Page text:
Iceland has today opened their doors to a brand new supermarket on Rhyl Clwyd’s Retail Park.
During the launch, a group of campaigners from Cymdeithas yr Iaith Cymraeg, including Rhuddlan county councilor Arwel Roberts, picketed outside the main entrance over the lack of welsh language signage inside the store.
15 members of the group, protested outside Rhyl’s 2nd Iceland store, with the first store being in The White Rose Centre in Rhyl Town Centre.
David Williams, chair of the local branch of Cymdeithas yr Iaith Gymraeg said:
“You must have been to a party where the family has forgotten to bring presents for the guests. Well, that’s what we’ve got today – Iceland has invited us all over, but has forgotten to bring the Welsh signs to show respect to Wales. We look forward to seeing a full Welsh language service here in the near future.
“Iceland is one of a number of examples of the lack of Welsh in the private sector – it’s foolish for the Labour Welsh Government to depend on the goodwill of these big companies which put profit before everything else. We need clear language rights and the language standards must be extended to the private sector.”
Mr Williams continued:
“One of the biggest Welsh-medium primary schools is within a quarter mile of the new shop and the law gives official status to the language in public life, although the present Labour Welsh Government is ignoring the private sector in the hope they will ‘demonstrate their goodwill’.
“So, we’re asking Iceland to show they’re not a company from outside who just want to make money out of local people, but that they take pride in their roots. We’re calling on them to make full use of the Welsh language in their new store – starting with the signs, but moving on to using both languages in their everyday services, offering a full Welsh language service to their customers.”
An Iceland spokesperson acknowledged Mr Williams comments, and replied: “Iceland has invested £800,000 in its new store on Clywd Retail Park in Rhyl, which opened today and has created 30 new jobs.
“The store is part of a new generation of Iceland stores that feature a more modern and appealing store layout and design, a new style of fascia and frontage, digital signage, LED lighting, improved in-store navigation, and new checkouts that are quicker and easier to use for customers and staff alike.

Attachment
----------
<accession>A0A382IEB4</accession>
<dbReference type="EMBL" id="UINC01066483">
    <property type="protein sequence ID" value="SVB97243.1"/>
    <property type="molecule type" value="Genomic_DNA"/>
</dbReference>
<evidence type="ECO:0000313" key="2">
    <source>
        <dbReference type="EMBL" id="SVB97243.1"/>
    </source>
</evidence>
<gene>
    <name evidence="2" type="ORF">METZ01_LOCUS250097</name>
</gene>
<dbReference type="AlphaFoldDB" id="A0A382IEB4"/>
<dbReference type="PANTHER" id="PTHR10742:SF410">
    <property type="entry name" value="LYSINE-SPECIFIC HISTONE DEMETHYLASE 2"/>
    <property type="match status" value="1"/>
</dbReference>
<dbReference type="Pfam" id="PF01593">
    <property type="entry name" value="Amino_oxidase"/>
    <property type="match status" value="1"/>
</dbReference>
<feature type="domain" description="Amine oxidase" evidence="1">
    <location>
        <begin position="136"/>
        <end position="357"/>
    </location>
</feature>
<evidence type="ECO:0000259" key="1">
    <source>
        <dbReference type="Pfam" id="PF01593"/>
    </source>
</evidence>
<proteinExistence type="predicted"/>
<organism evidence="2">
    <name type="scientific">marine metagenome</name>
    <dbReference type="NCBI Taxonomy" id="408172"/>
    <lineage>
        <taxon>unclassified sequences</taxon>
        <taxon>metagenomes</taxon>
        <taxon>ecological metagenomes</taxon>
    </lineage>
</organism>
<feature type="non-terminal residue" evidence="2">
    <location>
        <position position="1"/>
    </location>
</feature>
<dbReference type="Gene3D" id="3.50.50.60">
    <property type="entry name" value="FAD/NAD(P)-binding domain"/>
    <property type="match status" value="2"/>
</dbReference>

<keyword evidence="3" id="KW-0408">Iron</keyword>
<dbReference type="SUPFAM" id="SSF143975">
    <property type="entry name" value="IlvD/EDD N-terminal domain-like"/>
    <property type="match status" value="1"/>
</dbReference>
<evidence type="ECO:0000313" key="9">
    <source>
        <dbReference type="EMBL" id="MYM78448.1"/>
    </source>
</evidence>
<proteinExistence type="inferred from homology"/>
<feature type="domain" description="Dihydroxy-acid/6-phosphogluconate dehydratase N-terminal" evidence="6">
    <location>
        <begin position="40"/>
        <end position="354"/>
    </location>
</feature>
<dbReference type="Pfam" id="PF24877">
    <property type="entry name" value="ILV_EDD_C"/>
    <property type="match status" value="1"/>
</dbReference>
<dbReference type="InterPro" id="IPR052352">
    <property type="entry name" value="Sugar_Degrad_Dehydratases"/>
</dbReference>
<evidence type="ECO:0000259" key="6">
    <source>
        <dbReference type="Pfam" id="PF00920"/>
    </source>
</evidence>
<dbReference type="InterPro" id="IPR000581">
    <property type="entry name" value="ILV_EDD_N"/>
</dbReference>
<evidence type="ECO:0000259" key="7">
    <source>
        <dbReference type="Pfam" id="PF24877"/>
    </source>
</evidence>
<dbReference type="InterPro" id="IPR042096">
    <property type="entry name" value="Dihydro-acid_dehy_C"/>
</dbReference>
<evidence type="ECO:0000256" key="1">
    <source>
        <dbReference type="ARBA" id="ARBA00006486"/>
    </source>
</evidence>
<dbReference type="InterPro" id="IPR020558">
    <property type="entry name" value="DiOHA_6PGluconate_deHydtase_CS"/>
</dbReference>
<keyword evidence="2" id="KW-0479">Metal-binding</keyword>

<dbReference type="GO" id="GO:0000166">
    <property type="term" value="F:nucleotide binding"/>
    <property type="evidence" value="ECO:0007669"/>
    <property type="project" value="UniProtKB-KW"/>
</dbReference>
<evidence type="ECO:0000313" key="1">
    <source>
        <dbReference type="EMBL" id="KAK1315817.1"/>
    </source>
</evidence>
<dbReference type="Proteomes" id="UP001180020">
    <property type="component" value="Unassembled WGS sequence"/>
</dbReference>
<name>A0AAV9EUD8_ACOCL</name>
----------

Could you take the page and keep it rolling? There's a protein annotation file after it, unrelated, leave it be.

“We believe that the majority of residents in Rhyl and the surrounding area will welcome this development, which forms just part of a major programme of investment in North Wales by Iceland.
“This has included the creation of Europe’s finest retail development kitchen at our head office at Deeside, at a cost of more than £2.5 million, and the current reactivation of our Deeside depot as a full multi-temperature regional distribution centre, creating 240 new jobs.
“We do not currently provide signage in any language other than English in any of our stores in any part of the UK or Ireland. Changing this policy would add complexity and cost to our operations, and as such would be contrary to two of our foremost objectives: making everything we do as simple as possible, and delivering the best possible value to our customers.
“Feedback from our colleagues and customers in Wales indicates that the great majority are content with our current arrangements. However, our success ultimately depends on meeting the needs and desires of our customers and we do note the feelings strongly expressed in Rhyl this morning. We will continue to monitor and evaluate public opinion on this issue.”